Papa John’s Takes Responsibility for a Crummy Quarter by Blaming the NFL

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Being the literal face of a company can be tough on a CEO. You have to take the heat — and when a quarter flops, investors want an explanation. However, John Schnatter, founder and CEO of Papa John’s Pizza, made a big blunder during an earnings call this week and the criticism has been hotter than a pie coming out of an oven.

CEOs like Schnatter can become lightning rods when they discuss controversial topics, like healthcare for workers. Even when things go wrong that aren’t his fault, like when some delivery drivers butt-dialed a customer and left a racist voicemail, it’s still Schnatter’s job to calm the waters. However, the problem this time is even stickier. The chain is the official pizza sponsor of the National Football League and Schnatter essentially blamed the NFL for a lackluster quarter.

North American same-store sales were up only 1 percent, not the 1.4 percent that analysts expected.

During the earnings call that took place on Wednesday morning, Schnatter pointed a finger directly at the NFL, as Yahoo Sports, among others, reported:

“The NFL has hurt us by not resolving the current [protest] debacle to the players’ and owners’ satisfaction,” said John Schnatter, the Papa John’s CEO who famously appears on the company’s litany of game-day advertisements. “NFL leadership has hurt Papa John’s shareholders. … Leadership starts at the top, and this is an example of poor leadership.”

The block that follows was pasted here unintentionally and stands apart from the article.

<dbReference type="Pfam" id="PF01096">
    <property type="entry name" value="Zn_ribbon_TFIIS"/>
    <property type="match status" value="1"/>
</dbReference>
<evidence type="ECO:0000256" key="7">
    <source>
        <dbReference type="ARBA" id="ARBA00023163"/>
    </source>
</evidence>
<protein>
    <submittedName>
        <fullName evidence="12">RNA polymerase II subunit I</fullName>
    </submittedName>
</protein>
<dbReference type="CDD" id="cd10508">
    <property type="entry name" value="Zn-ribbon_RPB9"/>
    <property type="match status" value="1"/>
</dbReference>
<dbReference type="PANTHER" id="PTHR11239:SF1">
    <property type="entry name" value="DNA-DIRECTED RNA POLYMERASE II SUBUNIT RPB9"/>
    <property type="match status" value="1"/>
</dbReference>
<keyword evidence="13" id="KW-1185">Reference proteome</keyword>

For the NFL, this is a big deal, of course. Papa John’s is a large sponsor, which is another word for customer. He also has enough public recognition that the message could get picked up by many in the public, and there are already a lot of people mad at the NFL over players taking a knee.

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However, put that to the side for a moment. There’s an irony here. On one hand, Schnatter is complaining about the NFL’s leadership. But how about leadership at Papa John’s? It’s one thing to explain the circumstances that causes given results. Blame is something else and hardly a characteristic you’d associate with good leadership.

When you’re a leader, you plan in advance. So, when Schnatter says, “This should have been nipped in the bud a year and a half ago,” what has Papa John’s been doing during all that time? Did Schnatter and his chief marketing officer notice? Were there really no alternative plans? Does this mean that without the NFL, the chain cannot be successful?

Sometimes you have to take responsibility not for what something or someone else did, but for a failure to notice what a long-term situation and find another solution.



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